Just as she feels like she’s getting a feeling for what this album holds for her, Somebody to Love kicks in with it’s haunting, lonely sound of violin background music. The humming gives this track a spiritual gospel feel.

With the start of The Hour, the tempo changes yet again and Mary Ann finds herself swaying in her seat. It’s a nearly involuntary motion to the catchy rhythm. The lyrics discuss the heavy subject of domestic violence, but it could be nearly missed with the upbeat melody if the listener isn’t paying attention

Twined & Twisted has a darkness in the lyrics and the sound is incredibly stripped down as this track has just Valerie June singing and on the guitar. Despite the haunting quality of echoed vocals, this track still has an overall folksy feel.

As Mary Ann continues to listen, it is clear that Valerie June is capable of portraying a multitude of styles and periods. After listening to Side A and flipping the record to Side B, Mary Ann is happily surprised with Pushin’ Against a Stone. This song has a decidedly rock feel to it and she can easily hear the influence of Dan Auerbach. Despite the musical difference on this track, Valerie June still pulls through her melodic vocals. As the title track of the album, it tells the story of her life’s struggle to become a successful artist.

Trials, Troubles, Tribulations switches gears and gives that familiar gospel bluegrass feeling from Side A. This song was written by Estil C. Ball, an American gospel singer from the1950s to the 1970s. It has a quiet and respectful feeling with just the guitar being played, Valerie June singing and Auerbach doing backup vocals.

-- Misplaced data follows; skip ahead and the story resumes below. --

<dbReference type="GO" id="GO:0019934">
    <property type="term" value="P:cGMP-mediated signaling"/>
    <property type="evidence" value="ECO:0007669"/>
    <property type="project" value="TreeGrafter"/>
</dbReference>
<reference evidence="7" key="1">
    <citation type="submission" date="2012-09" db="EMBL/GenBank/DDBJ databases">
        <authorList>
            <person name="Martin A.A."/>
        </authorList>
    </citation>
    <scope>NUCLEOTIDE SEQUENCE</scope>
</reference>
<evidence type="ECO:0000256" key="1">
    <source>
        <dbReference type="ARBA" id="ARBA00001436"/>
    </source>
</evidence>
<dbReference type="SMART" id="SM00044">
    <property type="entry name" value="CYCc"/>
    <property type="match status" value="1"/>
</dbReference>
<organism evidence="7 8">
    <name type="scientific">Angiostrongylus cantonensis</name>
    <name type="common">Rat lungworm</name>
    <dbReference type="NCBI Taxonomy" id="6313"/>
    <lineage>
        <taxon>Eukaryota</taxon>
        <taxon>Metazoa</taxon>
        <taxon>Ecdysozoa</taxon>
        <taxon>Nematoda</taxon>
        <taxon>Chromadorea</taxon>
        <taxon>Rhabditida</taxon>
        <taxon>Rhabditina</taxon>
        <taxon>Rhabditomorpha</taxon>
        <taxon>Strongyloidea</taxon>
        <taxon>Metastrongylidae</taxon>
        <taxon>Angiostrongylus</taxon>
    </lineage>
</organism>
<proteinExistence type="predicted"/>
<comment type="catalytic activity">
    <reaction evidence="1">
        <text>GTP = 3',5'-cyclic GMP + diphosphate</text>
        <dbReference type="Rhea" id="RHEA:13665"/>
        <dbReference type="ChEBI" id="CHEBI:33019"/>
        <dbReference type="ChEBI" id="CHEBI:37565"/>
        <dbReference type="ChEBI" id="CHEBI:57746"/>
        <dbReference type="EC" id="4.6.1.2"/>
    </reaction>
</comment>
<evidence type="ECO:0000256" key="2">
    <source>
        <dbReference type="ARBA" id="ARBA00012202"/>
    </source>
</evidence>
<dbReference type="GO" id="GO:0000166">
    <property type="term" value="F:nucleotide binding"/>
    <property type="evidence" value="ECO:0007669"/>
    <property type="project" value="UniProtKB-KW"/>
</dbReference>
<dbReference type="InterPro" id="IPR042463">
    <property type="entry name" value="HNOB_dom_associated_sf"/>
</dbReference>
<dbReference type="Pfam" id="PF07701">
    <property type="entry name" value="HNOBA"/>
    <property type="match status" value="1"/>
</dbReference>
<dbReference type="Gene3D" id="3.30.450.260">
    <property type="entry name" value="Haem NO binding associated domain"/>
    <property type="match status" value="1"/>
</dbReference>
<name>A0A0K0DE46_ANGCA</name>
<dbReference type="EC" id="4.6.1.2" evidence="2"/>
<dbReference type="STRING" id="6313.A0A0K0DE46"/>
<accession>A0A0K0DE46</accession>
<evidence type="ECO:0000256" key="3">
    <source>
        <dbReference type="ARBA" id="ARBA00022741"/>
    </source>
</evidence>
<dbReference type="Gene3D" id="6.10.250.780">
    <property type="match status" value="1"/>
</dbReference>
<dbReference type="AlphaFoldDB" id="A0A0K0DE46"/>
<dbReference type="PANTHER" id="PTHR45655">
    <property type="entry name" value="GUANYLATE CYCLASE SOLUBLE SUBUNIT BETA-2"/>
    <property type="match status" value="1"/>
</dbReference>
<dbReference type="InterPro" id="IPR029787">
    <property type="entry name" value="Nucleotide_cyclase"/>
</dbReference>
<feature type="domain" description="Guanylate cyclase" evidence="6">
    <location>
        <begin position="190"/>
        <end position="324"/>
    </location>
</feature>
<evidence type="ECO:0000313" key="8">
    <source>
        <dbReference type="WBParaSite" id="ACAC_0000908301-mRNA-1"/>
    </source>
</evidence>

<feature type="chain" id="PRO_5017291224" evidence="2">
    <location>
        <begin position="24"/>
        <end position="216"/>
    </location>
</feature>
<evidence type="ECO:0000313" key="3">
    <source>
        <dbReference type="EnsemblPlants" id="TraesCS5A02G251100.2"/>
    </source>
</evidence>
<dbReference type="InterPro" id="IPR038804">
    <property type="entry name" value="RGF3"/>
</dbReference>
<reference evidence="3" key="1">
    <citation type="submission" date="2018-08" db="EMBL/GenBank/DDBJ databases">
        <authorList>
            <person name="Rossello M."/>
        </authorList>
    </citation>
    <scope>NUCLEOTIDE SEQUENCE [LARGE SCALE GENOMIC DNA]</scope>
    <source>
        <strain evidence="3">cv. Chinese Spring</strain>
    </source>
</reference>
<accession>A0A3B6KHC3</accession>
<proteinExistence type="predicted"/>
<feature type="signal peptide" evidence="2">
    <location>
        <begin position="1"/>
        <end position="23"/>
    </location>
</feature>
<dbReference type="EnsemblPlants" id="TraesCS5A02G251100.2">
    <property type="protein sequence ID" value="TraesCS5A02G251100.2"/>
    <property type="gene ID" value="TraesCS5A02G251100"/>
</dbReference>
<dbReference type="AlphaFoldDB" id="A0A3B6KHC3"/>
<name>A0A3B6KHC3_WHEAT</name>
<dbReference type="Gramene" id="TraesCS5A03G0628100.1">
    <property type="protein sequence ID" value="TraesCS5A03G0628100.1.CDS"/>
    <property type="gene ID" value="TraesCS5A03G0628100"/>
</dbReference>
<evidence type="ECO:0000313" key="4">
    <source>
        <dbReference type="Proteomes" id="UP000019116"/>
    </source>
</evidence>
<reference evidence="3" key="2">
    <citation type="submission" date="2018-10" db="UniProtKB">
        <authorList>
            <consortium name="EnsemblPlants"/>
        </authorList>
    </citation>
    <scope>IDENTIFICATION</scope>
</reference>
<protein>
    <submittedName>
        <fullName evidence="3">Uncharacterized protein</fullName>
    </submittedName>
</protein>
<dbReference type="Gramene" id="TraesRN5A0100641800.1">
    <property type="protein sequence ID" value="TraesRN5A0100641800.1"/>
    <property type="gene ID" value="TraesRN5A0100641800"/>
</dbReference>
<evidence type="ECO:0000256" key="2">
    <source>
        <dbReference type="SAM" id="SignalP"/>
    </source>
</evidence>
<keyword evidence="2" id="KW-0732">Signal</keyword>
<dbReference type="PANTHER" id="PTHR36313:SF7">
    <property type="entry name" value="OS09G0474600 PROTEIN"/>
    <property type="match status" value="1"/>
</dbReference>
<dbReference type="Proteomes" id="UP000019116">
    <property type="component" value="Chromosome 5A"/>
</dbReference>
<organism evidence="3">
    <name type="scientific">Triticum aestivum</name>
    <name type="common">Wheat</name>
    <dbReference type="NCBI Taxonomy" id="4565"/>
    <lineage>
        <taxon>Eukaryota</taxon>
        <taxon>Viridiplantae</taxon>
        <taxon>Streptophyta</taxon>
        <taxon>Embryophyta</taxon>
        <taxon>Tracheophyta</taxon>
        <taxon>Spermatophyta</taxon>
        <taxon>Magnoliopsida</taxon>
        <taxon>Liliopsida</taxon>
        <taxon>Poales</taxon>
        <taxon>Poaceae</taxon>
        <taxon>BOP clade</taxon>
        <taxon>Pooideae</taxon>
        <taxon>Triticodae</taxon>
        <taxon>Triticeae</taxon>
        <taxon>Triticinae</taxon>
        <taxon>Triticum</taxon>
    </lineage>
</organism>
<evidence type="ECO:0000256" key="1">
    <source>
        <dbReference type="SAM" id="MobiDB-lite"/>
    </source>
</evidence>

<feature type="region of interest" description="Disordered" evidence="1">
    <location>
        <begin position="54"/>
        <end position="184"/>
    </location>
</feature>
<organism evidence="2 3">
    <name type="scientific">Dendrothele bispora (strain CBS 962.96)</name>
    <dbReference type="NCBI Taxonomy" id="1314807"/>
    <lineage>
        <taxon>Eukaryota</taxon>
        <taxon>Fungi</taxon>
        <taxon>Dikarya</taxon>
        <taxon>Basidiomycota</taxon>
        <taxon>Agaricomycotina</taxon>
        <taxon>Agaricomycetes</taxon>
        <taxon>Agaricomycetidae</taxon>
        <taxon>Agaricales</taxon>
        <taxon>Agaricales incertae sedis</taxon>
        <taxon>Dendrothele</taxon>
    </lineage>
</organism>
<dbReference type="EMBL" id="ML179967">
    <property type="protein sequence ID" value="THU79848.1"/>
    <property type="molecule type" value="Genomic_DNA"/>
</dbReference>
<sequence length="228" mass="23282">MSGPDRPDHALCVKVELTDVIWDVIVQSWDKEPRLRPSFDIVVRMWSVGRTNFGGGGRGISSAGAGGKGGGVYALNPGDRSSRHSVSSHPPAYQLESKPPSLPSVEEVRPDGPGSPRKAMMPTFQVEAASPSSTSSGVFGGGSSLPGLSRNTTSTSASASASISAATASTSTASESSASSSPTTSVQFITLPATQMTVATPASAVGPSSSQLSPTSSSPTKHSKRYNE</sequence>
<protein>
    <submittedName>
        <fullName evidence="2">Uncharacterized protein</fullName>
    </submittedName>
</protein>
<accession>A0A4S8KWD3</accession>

Shotgun showcases Valerie June’s voice with the guitar feeling like an afterthought. This track feels seductive and sensual and yet the lyrics demonstrate a dark, dangerousness.

On My Way has a bluegrass feel accentuated by the violin and bass. The sound of this track make it one Mary Ann envisions singing on a porch in the summer. Yet, the gospel content of the lyrics make it a song one might expect to hear in church on Sunday.

Wrapping up the album, Mary Ann listens to the acoustic version of Somebody to Love finding this track has the all the quintessential elements that Valerie June has laid out through the rest of the album. Her raw voice and guitar skill are showcased, making this hidden gem a refreshing ending.

The album effortlessly weaves its way through eras and genres. Anticipation builds for the listener as they look forward to what might await them in the coming tracks. After hearing all of Pushin’ Against a Stone (Concord Music Group), Mary Ann feels as though she actually knows Valerie June. These songs weren’t just written to make money, they were written with the purpose of telling her story.

Mary Ann checks the time and removes the record from her turntable. Turning off the rest of her equipment, she adds the new record to her collection where it belongs alphabetically. Wishing she had time to listen to her her other acquisitions she reluctantly grabs her keys and purse and heads out the front door of her apartment.

Information about Valerie June is from